SETI: Will the alien ring out of the house on a red dwarf?

SETI: Will the alien ring out of the house on a red dwarf?

The SETI Institute in California plans to expand the hunt for radio signals transmitted by extraterrestrial civilizations by scanning red dwarf stars that are older and smaller than stars like the Sun.

The shift stems from the recent discovery that red dwarfs, which are by far the most common type of star, can and have planets in orbit that are in the correct position to maintain liquid water on the surface, a condition considered to be a key factor for life.

Planets in the so-called “habitable zones” of red dwarfs would have an orbit much closer than the Earth’s orbit around the Sun, because red dwarfs are much smaller and colder Sun. Scientists have previously believed that close orbits mean that any planets will be tidal blocked by their parent stars, with half the planet burning hot and the other half in constant darkness and cold.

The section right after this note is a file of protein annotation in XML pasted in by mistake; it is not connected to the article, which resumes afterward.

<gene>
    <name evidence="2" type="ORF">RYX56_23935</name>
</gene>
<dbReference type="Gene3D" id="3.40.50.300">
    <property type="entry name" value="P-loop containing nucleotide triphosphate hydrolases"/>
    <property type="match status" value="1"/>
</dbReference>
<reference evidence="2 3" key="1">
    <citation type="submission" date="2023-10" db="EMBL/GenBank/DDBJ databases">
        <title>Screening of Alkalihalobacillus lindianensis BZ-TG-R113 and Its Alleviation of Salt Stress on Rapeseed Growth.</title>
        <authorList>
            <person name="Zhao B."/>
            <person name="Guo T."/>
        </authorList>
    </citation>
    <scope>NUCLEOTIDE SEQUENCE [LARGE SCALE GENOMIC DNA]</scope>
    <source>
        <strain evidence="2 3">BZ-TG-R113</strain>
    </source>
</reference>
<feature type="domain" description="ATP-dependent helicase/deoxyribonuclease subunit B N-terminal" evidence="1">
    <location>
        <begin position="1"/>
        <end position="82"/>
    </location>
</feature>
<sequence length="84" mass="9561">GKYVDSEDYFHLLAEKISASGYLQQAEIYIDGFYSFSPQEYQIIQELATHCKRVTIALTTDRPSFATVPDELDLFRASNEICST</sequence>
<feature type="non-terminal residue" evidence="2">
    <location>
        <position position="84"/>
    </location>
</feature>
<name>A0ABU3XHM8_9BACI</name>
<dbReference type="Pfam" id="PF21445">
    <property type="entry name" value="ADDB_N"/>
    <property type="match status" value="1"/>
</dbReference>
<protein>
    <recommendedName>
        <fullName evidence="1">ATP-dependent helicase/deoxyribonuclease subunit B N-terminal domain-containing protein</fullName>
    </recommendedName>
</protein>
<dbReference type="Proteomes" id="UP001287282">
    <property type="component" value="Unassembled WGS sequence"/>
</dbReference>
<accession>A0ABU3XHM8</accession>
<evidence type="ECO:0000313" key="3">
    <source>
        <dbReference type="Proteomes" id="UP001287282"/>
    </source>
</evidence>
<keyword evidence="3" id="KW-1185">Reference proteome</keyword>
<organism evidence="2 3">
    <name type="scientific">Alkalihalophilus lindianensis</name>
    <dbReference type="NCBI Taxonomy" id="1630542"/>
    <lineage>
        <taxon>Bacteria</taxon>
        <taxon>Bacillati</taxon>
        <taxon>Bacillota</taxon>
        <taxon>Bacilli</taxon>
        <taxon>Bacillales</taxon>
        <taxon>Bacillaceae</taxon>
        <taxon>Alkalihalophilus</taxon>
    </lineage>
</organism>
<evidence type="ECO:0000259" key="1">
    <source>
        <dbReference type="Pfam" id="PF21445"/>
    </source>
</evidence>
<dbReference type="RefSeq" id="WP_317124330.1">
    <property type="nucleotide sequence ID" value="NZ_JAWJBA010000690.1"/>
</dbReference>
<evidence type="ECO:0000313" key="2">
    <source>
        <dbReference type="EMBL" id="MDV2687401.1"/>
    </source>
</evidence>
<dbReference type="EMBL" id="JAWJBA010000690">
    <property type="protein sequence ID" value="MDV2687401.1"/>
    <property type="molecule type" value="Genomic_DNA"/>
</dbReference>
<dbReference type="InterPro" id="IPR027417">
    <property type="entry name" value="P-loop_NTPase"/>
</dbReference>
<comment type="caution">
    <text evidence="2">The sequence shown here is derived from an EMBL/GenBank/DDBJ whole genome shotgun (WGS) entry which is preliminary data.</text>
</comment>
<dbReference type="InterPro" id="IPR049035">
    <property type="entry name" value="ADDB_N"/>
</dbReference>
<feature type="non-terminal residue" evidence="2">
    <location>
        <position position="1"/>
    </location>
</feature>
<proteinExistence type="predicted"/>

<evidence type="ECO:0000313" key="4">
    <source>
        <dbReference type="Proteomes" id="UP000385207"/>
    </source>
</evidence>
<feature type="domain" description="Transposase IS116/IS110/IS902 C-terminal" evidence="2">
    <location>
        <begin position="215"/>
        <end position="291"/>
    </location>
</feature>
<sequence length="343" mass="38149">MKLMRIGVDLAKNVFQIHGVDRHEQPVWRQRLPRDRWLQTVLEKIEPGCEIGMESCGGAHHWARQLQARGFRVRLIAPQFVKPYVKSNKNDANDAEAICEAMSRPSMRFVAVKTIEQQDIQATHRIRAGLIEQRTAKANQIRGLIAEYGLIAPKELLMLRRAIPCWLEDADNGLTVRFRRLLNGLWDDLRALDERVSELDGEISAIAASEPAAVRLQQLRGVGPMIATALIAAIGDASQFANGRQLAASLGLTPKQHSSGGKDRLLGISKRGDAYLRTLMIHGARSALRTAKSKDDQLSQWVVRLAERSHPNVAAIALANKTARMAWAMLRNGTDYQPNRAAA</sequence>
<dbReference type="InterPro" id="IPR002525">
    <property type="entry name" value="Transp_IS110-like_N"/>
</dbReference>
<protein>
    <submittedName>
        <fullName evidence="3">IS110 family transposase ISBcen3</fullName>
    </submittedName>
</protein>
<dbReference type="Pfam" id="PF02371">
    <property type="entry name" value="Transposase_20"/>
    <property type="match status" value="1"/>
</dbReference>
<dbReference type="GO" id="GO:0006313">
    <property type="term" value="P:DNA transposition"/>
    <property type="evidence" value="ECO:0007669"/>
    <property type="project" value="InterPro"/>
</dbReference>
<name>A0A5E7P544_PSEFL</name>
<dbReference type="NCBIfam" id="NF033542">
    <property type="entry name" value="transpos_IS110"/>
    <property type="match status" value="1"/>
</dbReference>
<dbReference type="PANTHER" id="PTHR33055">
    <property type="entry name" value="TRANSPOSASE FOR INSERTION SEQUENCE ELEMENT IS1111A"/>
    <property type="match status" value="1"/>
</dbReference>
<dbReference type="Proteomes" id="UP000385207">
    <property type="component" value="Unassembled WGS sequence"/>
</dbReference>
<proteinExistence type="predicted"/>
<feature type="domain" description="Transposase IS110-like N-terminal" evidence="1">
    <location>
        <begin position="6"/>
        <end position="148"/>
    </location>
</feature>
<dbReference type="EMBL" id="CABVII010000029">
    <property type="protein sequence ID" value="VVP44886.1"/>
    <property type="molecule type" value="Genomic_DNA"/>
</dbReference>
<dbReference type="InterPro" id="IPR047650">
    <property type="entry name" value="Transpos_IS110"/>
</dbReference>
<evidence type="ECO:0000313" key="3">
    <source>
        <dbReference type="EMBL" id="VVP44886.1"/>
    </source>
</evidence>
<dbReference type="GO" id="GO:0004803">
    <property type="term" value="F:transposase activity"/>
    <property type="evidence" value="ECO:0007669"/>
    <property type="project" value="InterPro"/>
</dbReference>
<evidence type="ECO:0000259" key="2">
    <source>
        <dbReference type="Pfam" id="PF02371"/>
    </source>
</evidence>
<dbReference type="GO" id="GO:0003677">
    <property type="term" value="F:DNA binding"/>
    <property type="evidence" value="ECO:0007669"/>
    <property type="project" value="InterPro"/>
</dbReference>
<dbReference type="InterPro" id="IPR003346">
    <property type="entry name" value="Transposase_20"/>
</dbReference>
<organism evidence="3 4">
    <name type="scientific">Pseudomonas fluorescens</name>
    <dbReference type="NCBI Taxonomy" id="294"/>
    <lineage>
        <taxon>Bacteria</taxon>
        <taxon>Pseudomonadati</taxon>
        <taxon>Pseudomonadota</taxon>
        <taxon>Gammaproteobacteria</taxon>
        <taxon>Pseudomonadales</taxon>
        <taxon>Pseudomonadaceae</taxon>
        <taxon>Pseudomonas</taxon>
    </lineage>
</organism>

But a new study shows that if the planets had oceans and atmosphere, then the heat from their parent red dwarfs would be distributed more evenly. "A significant part of the planet may be habitable," the SETI astronomers said in a press release.

The presence of 75 percent of all stars classified as red dwarfs means that the hunt for aliens can take place closer to Earth, where potential signals will be stronger.

"If you watch the next 20,000 (red dwarf stars), then on average they will be only half a distance away from the closest of 20,000 stars like the Sun," SETI astronomer Seth Shostak said.

In addition, since the red dwarfs of ancient stars are billions of years older than stars like the Sun, life on them would have more time to develop.

"The old solar systems had more time to produce a reasonable view," said Shostak.

The search, which will target 20,000 selected targets and will take about two years, is conducted on the Allen Telescope Array at the SETI Institute, located in the Cascade Mountains of northern California.

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